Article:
Yes let me add also when we talk about the fiber business, it’s really there’s Uniti Fiber, which is an operating company and then there’s also Uniti Leasing as well. Lot of the transactions that we have done this year had been in our Uniti Leasing division. And that’s really a proprietary business where -- for the most part of the business the lease type transactions were in the fiber network. So we’ve been -- so we acquired the fiber network and then lease it back to the counterparty or alternatively we will acquire from the third-party both fiber, premarket, get an anchored tenant on a transaction so the builds point we don't do speculated transactions, but we acquire fiber in bulk and then we -- with an anchored tenant we lease it up over time. And so that this is really more of a financing business, it’s not geographically constraint or not necessarily just the southeast region because it doesn’t have the -- it doesn't have as much of the benefits of call savings and revenue synergies and things, but it’s a business where there’s a lot of weigh to create value. So in many cases, we’ll have the initial yield on the lease, we’ll have a market rate escalator on the lease, in many cases with the counterparty we also have the right to fund any additional CapEx they are going to spend, so we can make additional investments in their business and they continue to grow and be successful. And in many cases -- and when we acquire the networks, there may be -- what we refer to is exclusive versus non-exclusive rights. So we may do a sale lease back on part of their network, but it gives them exclusive rights similar to what Windstream has. But at the same time we also may acquire part of their network -- maybe they’ve part of the network that’s not being utilized or maybe is adjacent to our southeast network. And so therefore, we can either -- we can acquire ourselves, mix it up. So in many cases, human leasing is a way to take a counterparty’s network, think about what’s the best -- how we can best jointly get the most value out of the network, and in some cases as we can get back to them, in some cases we would have joint marketing rights and help them mix up the Fiber, or in some cases, we can acquire part of it using in our own business. So I think that Uniti Leasing business -- it’s really, like I said it’s a proprietary business. I don't know if any other company is looking into sale leasebacks on fiber networks. And I think you’ll see us deploy more and more capital there overtime.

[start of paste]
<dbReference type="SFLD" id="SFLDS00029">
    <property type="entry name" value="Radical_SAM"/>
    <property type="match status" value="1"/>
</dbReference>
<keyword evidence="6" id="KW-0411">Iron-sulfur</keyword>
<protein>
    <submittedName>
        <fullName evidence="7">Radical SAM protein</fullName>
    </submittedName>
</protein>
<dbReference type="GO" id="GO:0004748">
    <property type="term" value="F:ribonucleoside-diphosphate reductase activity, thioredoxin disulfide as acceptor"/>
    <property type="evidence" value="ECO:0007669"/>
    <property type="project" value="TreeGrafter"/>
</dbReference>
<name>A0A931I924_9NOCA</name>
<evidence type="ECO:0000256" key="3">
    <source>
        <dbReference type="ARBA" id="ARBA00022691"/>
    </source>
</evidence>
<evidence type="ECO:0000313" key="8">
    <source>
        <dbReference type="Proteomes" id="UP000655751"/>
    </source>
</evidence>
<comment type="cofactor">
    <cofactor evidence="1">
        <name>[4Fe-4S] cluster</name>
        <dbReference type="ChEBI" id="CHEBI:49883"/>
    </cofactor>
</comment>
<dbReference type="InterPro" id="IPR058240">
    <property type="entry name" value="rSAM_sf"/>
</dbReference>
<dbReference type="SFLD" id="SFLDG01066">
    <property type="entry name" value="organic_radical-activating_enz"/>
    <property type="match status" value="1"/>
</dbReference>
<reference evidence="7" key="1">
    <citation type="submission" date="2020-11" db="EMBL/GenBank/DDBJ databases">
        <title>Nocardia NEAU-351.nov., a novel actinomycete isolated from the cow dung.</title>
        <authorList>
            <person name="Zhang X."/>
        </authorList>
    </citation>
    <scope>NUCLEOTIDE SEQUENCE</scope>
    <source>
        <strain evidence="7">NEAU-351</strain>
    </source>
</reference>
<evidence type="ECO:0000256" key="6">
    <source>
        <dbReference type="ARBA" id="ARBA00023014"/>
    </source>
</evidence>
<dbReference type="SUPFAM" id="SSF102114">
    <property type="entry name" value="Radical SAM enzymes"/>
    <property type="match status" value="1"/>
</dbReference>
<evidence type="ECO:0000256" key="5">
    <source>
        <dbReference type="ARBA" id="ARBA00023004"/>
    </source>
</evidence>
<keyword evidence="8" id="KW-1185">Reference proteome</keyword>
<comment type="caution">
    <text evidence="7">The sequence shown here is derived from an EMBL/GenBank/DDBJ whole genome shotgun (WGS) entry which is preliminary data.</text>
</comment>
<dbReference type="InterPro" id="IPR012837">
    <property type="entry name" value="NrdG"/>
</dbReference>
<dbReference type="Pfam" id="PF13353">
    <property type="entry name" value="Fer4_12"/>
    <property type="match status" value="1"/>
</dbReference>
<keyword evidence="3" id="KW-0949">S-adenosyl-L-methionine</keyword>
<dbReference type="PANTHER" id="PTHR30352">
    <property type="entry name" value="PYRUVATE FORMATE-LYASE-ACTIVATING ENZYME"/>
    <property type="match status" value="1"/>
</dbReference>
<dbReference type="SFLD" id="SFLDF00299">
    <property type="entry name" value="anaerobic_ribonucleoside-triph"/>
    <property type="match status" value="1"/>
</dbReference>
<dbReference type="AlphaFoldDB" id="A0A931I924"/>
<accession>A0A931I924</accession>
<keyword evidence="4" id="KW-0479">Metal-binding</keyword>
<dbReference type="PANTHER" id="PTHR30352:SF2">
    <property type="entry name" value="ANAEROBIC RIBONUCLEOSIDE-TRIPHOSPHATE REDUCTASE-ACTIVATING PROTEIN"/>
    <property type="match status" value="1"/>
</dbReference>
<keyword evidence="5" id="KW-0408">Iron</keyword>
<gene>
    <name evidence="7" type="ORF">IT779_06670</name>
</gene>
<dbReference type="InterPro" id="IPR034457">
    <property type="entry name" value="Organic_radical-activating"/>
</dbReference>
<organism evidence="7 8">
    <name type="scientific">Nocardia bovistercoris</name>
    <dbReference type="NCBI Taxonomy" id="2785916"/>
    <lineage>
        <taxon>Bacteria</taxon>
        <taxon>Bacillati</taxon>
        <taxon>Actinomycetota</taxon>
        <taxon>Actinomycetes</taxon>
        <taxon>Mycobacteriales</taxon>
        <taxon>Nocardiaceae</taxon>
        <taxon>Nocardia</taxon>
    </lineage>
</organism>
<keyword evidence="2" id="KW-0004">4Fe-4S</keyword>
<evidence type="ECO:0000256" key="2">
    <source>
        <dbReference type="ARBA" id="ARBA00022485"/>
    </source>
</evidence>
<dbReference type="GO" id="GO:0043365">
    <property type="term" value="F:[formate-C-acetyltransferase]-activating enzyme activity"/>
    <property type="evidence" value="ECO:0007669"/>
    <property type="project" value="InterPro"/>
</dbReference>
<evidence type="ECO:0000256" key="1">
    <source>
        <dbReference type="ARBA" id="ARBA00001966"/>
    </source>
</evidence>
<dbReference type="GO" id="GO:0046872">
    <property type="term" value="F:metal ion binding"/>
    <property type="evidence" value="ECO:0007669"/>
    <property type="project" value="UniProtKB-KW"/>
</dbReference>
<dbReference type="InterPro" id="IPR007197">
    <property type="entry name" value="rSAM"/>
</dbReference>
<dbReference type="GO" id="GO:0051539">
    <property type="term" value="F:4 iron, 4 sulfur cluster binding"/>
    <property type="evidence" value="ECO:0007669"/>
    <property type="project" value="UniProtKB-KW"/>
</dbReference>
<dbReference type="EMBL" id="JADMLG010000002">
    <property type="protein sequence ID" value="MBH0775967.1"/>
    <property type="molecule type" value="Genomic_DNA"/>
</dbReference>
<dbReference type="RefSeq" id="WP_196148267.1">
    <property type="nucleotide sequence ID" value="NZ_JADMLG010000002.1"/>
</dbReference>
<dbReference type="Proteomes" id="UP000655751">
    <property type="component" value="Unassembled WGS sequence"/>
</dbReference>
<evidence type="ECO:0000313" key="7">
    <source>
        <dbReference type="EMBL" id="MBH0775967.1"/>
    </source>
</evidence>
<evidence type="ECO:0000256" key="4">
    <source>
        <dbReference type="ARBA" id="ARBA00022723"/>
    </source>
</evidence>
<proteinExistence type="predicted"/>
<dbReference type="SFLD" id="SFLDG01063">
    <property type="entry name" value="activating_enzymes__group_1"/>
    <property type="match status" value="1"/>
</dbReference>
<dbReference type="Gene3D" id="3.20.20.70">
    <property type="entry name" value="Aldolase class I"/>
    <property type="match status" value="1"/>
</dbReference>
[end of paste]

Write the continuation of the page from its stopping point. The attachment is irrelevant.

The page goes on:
Ana Goshko

Okay. I think on the last call you said there were four OpCo/PropCo structures that you’re in the discussion with. Are these conversations still active?

Mark Wallace

It's still very active. And I still think, we definitely will execute some of those, I believe. And so, and I think those, again, in the OpCo/PropCo structures are both with financial and strategic counterparties. In many cases, again, those will be a -- those will be ones where one of our partners are part of the operations. We acquired the fiber network and then we lease the fiber network to them. And in many cases, the counterparties that are our partners are looking to do a rollup transaction where they’re looking to acquire other fiber operating companies. And so this is something where it’s going to be -- if it works up the way we think, it'll actually be repeatable or we can do the multiples of the transactions with the partners that we’ve developed. And so I think that will certainly expand -- it will certainly expand and grow our Uniti Leasing business overtime.

Ana Goshko

Are these new partners, as we don’t know about, that you haven’t announced yet or like when you reference financing partners?

Mark Wallace

Yes. So let’s say, infrastructure funds will be a good business.

Ana Goshko

Okay. So you still have at least four deals in the work?

Mark Wallace

Correct.

Ana Goshko

Right. Okay. I mean how far along are these, I mean, is this going to be like of 4Q results and …

Mark Wallace

Yes, yes, it's kind of -- I mean it's always hard to predict. And obviously, these are transactions where they have to be successful, they have to win the transactions towards execute on these. But we’ve got the structures worked out, we’ve got the counterparties, so it’s just -- I think it’s more of a question of time than they have.

Ana Goshko